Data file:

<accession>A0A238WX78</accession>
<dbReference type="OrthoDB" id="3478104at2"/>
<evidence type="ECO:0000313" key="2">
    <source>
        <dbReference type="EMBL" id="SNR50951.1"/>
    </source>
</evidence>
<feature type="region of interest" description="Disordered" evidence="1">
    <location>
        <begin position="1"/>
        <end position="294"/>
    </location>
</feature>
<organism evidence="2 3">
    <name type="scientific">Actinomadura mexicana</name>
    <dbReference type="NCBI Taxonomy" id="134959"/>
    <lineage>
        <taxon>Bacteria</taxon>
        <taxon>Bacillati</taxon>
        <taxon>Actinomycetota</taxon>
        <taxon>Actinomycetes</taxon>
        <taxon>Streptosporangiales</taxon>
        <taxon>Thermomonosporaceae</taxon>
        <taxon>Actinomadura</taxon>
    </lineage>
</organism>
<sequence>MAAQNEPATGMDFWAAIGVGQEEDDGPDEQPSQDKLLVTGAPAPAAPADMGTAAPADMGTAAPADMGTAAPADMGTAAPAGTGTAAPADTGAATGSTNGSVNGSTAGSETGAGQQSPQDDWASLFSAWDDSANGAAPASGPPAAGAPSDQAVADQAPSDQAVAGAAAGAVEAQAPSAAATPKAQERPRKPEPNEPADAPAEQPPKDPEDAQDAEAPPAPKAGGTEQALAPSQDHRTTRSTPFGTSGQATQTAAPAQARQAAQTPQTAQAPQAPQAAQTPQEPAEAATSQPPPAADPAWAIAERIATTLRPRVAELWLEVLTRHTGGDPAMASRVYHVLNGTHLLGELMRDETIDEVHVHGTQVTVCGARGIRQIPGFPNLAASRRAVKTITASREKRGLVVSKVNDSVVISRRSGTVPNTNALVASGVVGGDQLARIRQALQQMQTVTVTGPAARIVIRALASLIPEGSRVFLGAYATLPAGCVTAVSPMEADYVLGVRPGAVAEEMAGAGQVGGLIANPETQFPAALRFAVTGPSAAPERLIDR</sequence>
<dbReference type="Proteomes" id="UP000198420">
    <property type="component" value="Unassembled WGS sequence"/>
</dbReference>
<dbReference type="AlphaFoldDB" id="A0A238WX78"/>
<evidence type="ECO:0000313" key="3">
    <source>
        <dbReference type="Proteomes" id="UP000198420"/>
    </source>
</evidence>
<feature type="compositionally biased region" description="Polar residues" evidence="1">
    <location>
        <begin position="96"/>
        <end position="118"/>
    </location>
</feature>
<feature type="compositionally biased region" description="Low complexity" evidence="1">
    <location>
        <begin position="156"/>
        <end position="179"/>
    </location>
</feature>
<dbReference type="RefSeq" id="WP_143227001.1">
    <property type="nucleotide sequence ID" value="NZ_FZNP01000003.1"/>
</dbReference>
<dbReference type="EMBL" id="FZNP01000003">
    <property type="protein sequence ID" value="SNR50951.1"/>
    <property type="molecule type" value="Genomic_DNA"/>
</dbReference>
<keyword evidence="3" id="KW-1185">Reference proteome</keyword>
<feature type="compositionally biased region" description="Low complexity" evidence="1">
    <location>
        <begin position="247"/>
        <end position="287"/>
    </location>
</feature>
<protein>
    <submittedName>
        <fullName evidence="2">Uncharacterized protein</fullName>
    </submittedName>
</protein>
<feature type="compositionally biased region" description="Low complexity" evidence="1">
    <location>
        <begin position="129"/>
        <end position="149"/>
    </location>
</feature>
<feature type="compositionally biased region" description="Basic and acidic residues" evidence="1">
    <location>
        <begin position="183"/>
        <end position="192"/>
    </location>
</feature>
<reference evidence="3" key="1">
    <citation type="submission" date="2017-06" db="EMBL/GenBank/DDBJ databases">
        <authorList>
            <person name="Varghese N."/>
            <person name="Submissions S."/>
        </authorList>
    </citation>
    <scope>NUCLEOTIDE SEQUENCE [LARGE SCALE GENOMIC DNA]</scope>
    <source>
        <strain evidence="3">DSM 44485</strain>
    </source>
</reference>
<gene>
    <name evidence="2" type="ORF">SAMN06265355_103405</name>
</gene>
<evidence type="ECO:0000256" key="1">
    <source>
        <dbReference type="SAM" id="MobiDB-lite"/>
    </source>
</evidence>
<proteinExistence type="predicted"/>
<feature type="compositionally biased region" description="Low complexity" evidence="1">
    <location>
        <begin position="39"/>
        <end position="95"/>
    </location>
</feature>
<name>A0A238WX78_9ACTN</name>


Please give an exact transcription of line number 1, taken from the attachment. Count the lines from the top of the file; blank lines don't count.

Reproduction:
<accession>A0A238WX78</accession>